My wife and I frequently laugh about a scene in a movie (the name escapes me) in which a large parcel package was delivered to the wrong apartment. The delivery guy was clueless and lazy. Update: My wife remembered the name of the movie. It is "Next Day Air."
The two guys in the apartment - down on their luck and not extremely interested in doing the hard work to find steady employment - took it in any way, opened it up and discovered a large stash of high-priced cocaine. Instead of being afraid a big, bad drug dealer would be knocking on their door soon to reclaim his property or calling the cops to turn it in, they instead reacted this way:
"God wanted us to have this cocaine."
They saw it as a sign from God that this was their way to make the money they didn't feel like working to earn. They literally believed God sent that cocaine to them so they could become successful drug dealers. By the end of the movie, lots of bad things happened to them and just about everyone else who came into contact with the cocaine. The scene was funny, though, because we've often heard God invoked for all sorts of things, including someone who told us that she was pushing off studying for an extremely important test because God hadn't moved her yet.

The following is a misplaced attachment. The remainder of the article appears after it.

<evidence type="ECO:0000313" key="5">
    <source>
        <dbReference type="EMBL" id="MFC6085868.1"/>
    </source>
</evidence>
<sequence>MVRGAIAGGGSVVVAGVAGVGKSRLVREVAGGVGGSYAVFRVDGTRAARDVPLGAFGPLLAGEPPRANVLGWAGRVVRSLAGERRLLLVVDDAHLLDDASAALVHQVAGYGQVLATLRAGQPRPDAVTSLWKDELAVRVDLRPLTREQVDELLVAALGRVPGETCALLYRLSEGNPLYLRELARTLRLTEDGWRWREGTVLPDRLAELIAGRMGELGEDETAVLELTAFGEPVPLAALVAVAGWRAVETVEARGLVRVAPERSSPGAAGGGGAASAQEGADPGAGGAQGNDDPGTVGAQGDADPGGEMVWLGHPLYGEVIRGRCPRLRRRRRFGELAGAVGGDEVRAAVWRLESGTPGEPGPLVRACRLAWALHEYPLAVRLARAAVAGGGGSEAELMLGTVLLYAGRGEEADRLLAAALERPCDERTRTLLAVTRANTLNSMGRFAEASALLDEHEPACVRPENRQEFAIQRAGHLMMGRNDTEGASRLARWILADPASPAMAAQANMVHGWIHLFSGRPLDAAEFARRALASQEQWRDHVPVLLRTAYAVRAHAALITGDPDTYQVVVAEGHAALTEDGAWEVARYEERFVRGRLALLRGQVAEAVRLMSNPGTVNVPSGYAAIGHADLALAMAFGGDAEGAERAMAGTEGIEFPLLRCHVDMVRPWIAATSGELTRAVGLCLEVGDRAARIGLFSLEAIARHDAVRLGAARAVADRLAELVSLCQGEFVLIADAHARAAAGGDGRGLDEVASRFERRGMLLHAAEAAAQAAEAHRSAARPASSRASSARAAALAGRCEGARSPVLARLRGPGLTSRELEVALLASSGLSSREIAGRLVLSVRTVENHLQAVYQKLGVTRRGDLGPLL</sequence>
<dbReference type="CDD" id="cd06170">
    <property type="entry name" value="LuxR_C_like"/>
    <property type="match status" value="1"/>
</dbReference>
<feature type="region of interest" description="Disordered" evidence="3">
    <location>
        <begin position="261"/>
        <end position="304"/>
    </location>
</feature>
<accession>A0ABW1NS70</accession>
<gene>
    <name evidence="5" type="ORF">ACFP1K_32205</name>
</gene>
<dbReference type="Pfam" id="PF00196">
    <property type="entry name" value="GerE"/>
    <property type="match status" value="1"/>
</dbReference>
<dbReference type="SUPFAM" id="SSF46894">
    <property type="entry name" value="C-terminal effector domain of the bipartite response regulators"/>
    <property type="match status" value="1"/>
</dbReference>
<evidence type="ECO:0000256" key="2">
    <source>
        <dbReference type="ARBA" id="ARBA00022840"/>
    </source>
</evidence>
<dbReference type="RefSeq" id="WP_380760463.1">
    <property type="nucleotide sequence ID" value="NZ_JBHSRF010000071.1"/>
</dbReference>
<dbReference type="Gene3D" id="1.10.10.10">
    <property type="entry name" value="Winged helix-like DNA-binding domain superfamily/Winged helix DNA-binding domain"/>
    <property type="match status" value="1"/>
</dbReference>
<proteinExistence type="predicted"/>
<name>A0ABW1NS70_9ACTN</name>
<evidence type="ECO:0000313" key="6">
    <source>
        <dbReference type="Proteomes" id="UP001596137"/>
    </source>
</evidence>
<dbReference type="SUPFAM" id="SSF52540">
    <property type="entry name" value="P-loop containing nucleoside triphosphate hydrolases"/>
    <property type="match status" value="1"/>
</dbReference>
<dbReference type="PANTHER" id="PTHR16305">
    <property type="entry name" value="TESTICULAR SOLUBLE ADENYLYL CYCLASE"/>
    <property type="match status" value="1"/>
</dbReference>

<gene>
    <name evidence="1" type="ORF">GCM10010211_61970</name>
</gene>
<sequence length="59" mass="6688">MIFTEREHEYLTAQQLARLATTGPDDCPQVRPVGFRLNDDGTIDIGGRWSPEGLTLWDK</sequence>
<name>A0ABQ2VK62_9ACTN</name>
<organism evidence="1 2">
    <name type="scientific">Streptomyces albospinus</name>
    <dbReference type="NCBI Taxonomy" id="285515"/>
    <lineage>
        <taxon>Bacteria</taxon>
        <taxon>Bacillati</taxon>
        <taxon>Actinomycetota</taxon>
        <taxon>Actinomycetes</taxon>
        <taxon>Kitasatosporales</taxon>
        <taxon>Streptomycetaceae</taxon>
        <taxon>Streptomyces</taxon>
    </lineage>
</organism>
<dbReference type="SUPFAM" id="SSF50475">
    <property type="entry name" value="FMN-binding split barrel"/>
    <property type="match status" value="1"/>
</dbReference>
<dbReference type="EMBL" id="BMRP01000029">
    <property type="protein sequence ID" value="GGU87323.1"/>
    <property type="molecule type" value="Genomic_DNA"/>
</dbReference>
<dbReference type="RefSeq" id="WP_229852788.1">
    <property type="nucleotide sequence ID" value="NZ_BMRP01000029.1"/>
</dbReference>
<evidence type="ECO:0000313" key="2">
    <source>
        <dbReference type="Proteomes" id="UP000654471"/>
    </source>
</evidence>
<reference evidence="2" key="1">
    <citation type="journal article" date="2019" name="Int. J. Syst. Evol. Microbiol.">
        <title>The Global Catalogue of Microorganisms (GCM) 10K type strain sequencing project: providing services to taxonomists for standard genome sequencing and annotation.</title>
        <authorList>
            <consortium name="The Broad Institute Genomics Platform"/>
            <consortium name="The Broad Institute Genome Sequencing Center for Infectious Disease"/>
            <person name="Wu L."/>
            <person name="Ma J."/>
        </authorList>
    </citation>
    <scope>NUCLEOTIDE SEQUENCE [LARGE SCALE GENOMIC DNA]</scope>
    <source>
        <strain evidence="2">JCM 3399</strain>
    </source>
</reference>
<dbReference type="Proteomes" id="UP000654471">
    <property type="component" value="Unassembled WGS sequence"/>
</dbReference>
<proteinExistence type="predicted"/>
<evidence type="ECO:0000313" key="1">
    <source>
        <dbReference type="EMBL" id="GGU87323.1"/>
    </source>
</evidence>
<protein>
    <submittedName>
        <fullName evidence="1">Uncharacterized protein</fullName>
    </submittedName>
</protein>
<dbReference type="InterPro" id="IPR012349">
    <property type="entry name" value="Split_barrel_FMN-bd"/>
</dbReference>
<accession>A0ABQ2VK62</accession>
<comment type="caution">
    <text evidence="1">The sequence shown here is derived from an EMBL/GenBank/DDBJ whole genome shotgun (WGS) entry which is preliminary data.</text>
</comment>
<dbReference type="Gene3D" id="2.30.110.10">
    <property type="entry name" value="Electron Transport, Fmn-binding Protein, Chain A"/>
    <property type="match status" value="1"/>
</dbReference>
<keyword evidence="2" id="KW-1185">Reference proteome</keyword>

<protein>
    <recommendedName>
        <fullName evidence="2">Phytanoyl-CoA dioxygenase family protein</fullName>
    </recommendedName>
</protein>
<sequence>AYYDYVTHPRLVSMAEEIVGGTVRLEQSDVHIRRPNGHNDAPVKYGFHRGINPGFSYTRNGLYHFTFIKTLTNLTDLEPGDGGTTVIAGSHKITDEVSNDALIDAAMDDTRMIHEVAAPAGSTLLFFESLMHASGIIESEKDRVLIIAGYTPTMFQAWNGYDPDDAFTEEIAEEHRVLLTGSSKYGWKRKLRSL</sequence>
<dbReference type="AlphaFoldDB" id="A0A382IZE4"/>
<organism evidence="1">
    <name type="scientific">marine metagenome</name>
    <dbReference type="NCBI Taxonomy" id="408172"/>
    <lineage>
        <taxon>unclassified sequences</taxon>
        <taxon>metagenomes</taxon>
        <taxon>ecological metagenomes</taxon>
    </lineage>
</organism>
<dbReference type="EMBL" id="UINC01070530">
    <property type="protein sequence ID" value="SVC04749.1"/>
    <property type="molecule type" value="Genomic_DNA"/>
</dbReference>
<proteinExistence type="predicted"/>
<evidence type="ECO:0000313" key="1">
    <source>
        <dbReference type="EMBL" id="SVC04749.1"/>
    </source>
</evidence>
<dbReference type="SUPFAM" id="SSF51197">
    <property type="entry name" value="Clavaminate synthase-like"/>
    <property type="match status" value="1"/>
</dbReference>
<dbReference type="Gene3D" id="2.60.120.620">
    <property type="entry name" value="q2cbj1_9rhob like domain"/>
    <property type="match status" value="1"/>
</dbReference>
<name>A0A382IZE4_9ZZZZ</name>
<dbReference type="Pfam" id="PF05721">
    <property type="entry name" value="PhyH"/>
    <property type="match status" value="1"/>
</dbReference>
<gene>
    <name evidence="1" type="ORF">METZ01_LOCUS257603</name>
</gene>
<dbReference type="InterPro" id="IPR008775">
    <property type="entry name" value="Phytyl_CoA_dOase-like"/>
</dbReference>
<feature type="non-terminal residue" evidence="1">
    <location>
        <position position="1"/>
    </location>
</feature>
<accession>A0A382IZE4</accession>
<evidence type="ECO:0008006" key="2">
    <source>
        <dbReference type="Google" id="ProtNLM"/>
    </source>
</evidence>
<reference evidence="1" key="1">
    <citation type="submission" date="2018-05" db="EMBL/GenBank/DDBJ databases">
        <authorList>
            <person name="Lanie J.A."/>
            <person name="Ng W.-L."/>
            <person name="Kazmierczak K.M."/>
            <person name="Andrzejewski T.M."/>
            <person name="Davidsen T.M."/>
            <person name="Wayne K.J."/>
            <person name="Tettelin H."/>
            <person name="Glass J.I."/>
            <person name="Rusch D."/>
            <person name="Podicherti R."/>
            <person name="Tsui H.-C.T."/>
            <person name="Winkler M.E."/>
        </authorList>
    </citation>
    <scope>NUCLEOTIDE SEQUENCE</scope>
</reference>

So, yes, there clearly is danger in "living your own truth" by declaring that what you want to do is God's will for your life, when oftentimes it is simply something you want to do and are slapping a God label on it to make it more palatable to yourself and others.
Such claims can get absurd, and really, really quickly. That's true.
But what is also true is that just because the church says it has found the absolute truth doesn't mean it really has - because those who have speak for the church are susceptible to the same whims and flaws those two guys in that apartment were.
Are some truths clearer than others? Perhaps. But claiming which ones are, in the name of God and God's Word, can't eliminate our imperfections.